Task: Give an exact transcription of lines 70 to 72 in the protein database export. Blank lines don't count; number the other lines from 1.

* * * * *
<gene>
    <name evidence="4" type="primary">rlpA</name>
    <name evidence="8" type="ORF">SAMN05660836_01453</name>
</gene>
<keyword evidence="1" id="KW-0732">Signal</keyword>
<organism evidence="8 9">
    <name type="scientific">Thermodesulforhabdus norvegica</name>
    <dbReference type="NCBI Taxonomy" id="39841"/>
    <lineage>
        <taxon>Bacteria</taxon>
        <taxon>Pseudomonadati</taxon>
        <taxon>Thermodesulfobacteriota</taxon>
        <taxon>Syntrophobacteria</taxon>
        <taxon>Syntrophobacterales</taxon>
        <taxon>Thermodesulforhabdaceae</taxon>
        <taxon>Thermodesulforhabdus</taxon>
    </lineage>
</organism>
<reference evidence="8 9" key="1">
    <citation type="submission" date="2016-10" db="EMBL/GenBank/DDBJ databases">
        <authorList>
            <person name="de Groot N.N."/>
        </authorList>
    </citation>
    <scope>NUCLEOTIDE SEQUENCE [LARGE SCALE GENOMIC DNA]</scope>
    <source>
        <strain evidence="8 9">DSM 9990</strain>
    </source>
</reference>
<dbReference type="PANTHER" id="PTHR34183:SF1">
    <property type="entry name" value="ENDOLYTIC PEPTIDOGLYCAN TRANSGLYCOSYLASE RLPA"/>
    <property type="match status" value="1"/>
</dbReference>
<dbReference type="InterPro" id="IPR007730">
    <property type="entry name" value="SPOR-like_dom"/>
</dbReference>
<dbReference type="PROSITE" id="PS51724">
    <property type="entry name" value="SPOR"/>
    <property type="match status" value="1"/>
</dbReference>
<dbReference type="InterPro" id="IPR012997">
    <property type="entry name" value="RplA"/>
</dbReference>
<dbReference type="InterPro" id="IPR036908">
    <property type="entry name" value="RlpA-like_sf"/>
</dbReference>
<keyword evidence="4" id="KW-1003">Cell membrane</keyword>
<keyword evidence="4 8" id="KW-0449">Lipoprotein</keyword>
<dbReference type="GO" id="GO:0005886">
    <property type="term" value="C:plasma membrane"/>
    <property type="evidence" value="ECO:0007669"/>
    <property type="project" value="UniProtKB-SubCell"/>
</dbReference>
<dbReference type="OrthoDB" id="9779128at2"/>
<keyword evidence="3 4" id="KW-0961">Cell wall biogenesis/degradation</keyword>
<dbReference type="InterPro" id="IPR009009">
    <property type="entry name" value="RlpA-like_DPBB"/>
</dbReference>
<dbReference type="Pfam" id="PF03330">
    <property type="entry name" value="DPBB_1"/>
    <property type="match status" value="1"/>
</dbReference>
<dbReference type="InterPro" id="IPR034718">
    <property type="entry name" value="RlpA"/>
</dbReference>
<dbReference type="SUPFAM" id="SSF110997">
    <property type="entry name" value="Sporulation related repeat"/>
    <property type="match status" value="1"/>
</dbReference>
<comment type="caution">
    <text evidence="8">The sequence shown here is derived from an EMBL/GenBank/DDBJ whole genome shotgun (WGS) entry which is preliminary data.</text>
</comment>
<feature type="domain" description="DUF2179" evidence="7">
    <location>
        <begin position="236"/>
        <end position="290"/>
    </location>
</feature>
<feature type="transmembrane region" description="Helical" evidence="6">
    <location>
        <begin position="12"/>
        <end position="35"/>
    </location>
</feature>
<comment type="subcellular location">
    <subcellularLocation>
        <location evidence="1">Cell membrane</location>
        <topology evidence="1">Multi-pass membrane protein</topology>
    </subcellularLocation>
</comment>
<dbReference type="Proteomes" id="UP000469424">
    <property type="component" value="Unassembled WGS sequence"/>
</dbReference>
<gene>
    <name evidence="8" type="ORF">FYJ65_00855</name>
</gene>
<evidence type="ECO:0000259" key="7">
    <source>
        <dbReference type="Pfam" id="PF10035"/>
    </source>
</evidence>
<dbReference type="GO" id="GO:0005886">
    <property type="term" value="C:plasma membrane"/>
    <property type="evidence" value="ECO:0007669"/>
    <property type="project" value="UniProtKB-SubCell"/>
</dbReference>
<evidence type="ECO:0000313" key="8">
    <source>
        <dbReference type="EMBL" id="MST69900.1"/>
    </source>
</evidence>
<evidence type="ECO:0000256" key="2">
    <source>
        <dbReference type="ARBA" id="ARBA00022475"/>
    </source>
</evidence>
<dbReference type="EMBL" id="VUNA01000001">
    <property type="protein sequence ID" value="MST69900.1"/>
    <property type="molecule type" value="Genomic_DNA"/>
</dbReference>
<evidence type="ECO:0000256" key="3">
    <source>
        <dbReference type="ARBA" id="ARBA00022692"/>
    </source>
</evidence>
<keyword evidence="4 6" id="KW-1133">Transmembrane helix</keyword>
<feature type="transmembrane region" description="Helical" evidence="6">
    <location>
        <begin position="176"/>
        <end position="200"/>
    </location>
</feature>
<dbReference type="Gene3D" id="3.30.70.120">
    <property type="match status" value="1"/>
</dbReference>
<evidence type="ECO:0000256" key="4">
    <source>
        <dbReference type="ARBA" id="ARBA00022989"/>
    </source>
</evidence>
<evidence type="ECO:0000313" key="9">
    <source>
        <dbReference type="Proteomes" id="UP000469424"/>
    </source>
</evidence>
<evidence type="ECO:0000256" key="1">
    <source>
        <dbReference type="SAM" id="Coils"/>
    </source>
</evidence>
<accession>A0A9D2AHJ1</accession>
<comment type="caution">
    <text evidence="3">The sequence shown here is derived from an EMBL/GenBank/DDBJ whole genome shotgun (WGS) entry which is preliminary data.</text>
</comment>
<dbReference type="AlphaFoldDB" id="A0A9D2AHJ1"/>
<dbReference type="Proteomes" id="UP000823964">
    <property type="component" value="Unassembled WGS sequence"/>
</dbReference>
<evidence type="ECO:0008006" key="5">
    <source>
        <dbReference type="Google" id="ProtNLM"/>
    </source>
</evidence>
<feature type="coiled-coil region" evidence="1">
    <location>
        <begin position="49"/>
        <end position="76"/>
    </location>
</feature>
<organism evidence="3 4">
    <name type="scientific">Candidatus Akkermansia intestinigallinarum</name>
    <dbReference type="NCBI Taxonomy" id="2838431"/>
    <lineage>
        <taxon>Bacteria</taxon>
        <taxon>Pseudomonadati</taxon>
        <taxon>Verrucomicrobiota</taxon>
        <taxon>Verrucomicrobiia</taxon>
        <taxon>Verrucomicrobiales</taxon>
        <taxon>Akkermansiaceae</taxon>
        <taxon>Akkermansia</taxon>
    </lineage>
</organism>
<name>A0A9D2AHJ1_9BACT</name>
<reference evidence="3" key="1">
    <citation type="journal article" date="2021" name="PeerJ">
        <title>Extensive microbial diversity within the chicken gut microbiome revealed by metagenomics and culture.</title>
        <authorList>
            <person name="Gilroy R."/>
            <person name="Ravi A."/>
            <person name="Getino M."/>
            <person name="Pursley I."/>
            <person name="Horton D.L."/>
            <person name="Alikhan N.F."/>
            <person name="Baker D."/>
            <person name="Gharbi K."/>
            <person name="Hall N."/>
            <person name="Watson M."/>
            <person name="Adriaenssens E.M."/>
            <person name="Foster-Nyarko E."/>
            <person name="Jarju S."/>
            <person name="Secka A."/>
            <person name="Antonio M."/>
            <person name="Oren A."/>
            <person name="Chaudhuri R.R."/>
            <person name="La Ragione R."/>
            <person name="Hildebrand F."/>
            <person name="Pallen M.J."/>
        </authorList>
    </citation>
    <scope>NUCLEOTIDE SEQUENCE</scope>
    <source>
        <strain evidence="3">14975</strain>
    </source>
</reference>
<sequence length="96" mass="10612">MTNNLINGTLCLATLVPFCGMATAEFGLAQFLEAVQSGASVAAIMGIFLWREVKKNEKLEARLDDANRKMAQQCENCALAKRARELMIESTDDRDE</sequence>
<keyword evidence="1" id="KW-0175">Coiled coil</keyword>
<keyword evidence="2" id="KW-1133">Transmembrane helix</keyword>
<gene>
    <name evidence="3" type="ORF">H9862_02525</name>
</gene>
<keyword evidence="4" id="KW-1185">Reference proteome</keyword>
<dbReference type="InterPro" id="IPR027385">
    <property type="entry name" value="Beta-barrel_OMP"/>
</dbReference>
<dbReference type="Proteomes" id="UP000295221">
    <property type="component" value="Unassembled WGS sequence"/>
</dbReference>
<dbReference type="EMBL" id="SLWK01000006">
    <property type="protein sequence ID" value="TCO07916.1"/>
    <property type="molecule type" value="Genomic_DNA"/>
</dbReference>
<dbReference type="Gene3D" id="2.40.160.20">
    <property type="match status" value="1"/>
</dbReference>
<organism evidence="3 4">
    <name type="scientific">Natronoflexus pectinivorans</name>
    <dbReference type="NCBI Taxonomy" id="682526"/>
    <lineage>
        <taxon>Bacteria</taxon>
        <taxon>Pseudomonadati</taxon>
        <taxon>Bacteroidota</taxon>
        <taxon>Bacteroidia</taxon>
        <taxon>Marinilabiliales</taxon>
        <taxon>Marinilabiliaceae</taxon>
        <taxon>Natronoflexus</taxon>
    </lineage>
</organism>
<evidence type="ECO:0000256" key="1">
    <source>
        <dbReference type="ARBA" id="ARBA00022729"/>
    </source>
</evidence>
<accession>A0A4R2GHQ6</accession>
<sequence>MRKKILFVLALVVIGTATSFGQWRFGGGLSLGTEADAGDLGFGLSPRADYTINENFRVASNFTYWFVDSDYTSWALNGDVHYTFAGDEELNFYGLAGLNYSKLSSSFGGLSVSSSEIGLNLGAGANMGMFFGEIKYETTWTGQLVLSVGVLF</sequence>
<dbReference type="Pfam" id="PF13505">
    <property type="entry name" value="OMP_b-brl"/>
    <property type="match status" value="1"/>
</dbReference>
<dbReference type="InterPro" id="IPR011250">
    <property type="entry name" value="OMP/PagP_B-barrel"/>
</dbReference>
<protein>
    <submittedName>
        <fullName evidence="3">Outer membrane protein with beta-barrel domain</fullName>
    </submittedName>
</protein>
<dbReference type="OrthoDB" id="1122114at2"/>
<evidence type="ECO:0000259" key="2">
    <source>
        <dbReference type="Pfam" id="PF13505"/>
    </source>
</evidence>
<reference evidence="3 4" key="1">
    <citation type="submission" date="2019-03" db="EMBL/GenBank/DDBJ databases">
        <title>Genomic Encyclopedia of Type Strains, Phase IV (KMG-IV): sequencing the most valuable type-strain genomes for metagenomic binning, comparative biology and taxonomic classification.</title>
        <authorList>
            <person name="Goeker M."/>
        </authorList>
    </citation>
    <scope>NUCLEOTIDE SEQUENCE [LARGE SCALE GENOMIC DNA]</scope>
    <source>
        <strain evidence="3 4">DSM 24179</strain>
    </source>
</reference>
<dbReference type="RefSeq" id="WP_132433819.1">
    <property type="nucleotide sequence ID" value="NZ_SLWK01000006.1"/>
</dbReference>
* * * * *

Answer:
<comment type="caution">
    <text evidence="8">The sequence shown here is derived from an EMBL/GenBank/DDBJ whole genome shotgun (WGS) entry which is preliminary data.</text>
</comment>